Archaeologists Are Re-Excavating And Reconnecting Descendants Of Anderson Township Site
Under a tent in the middle of an Anderson Township field, archaeologists are dredging up the past with hopes of learning more about the people who once lived here: Native Americans and Europeans.
It’s believed members of the Miami and Shawnee tribes migrated to this area 1,000 years ago and settled in villages.They are thought to have been the first to farm corn in the eastern U.S.
Their existence intersects with the Turpin family. The Turpins were given the property after the American Revolution and moved there in the 1700s.
As early as 1880, the area was attracting attention from people who wanted to study it. Dr. Charles Metz, a Mariemont physician, wrote about his efforts as an amateur archaeologist, attracting the attention of Harvard University.
Harvard researchers visited the area and excavated the site, saving, however, just one percent of what scientists today would save. Nonetheless, the Harvard dig is seen as the beginning of professional American archaeology.
Robert Cook, an Ohio State archaeologist and Cincinnati native, wanted to re-excavate the site. He started the project in conjunction with the Cincinnati Museum Center, Algonquin Consultants, Anderson Township, Harvard, Indiana University, and the New York Galaxy Research Institute.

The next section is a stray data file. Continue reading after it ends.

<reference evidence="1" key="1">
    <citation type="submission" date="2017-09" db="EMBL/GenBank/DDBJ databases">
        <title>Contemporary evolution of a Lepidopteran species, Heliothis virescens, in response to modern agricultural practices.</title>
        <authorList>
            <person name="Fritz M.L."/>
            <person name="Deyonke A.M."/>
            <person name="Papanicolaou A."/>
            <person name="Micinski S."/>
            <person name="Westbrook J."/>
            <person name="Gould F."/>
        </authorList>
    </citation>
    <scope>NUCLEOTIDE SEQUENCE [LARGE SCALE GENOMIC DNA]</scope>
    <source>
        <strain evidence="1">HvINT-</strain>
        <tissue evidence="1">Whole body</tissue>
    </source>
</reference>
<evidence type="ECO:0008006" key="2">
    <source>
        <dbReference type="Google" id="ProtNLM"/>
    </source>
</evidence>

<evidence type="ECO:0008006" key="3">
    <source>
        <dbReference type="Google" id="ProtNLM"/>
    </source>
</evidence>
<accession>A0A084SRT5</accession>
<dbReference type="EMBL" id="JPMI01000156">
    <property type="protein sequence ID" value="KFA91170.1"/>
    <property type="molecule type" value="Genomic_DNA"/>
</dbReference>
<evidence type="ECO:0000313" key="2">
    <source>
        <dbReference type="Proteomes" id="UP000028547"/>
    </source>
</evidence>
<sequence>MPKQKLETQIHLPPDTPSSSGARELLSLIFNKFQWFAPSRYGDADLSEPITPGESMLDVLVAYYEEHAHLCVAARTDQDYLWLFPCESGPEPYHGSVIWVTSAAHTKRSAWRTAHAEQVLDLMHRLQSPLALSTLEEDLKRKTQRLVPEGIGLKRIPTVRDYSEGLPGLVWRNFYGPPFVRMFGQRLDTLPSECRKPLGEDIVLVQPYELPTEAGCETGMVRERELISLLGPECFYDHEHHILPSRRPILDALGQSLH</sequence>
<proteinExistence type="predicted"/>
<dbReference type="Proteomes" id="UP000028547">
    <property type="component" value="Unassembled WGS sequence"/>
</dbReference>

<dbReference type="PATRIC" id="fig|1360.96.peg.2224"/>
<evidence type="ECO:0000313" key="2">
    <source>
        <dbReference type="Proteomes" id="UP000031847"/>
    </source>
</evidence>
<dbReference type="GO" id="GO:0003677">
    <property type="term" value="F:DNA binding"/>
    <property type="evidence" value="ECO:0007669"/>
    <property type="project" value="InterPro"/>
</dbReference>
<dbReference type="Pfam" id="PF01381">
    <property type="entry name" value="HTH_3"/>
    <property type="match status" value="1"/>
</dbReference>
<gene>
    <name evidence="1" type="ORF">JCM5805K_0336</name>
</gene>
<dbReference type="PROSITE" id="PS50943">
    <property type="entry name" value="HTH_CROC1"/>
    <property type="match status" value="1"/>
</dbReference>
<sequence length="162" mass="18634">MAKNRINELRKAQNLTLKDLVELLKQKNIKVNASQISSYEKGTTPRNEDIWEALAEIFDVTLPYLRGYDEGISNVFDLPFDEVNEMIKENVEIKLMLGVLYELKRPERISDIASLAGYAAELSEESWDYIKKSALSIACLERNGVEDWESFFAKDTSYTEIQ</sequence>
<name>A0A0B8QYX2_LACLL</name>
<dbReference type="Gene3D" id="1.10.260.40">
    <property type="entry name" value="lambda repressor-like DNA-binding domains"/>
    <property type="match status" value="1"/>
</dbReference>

They will dig every weekend for possibly the next ten years.
Cook says archaeologists don’t really know anything yet about the people who lived here. “But that’s a critical question to see how they interacted, what they learned from each other as well as sort of the negative stories that we know too well in terms of removal.”
Connecting Descendants To The Site
Cook is working with the Miami Tribe of Oklahoma and the Turpin family to connect living descendants to the site. He says this is important because nothing is written about their ancestors.
What Have They Found?
Cook points out two foundations on the Turpin family site. One may have been the original house, which may later have been turned into a barn.
“This would have been way too substantial for just a corn crib... like many things, it was recycled.”
They have found broken bits of ceramics, nails and glass objects related to the structure, and pieces of farm equipment related to the use as a barn.
Across a field, researchers dug up animal bones including a possum jaw, and pieces of wood which may indicate Native American inhabitants.
Eventually visitors might be able to picture life back then. One researcher is creating an augmented reality experience where people can walk into the village and use a tablet to look into houses and see wildlife.